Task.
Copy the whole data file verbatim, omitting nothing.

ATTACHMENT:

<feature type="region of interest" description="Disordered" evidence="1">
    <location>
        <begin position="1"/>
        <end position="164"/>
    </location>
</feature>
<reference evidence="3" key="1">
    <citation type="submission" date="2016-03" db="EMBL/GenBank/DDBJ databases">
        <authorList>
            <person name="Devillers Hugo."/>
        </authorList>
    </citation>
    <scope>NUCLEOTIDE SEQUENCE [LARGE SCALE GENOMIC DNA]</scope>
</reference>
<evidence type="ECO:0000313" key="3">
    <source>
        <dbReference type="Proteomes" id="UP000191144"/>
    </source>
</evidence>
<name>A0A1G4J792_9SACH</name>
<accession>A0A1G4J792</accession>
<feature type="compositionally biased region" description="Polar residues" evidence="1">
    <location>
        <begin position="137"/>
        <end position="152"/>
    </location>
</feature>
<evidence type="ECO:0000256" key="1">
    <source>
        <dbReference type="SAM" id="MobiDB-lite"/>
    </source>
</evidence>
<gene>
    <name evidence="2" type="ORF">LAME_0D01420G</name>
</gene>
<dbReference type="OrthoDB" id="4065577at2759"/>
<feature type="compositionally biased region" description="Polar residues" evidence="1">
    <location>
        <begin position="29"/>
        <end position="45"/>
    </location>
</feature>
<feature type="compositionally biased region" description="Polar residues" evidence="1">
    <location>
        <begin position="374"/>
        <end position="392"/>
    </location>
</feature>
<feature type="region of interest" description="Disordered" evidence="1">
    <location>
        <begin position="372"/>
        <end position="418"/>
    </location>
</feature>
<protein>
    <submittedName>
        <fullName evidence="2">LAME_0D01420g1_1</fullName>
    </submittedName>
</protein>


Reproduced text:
<feature type="region of interest" description="Disordered" evidence="1">
    <location>
        <begin position="1"/>
        <end position="164"/>
    </location>
</feature>
<reference evidence="3" key="1">
    <citation type="submission" date="2016-03" db="EMBL/GenBank/DDBJ databases">
        <authorList>
            <person name="Devillers Hugo."/>
        </authorList>
    </citation>
    <scope>NUCLEOTIDE SEQUENCE [LARGE SCALE GENOMIC DNA]</scope>
</reference>
<evidence type="ECO:0000313" key="3">
    <source>
        <dbReference type="Proteomes" id="UP000191144"/>
    </source>
</evidence>
<name>A0A1G4J792_9SACH</name>
<accession>A0A1G4J792</accession>
<feature type="compositionally biased region" description="Polar residues" evidence="1">
    <location>
        <begin position="137"/>
        <end position="152"/>
    </location>
</feature>
<evidence type="ECO:0000256" key="1">
    <source>
        <dbReference type="SAM" id="MobiDB-lite"/>
    </source>
</evidence>
<gene>
    <name evidence="2" type="ORF">LAME_0D01420G</name>
</gene>
<dbReference type="OrthoDB" id="4065577at2759"/>
<feature type="compositionally biased region" description="Polar residues" evidence="1">
    <location>
        <begin position="29"/>
        <end position="45"/>
    </location>
</feature>
<feature type="compositionally biased region" description="Polar residues" evidence="1">
    <location>
        <begin position="374"/>
        <end position="392"/>
    </location>
</feature>
<feature type="region of interest" description="Disordered" evidence="1">
    <location>
        <begin position="372"/>
        <end position="418"/>
    </location>
</feature>
<protein>
    <submittedName>
        <fullName evidence="2">LAME_0D01420g1_1</fullName>
    </submittedName>
</protein>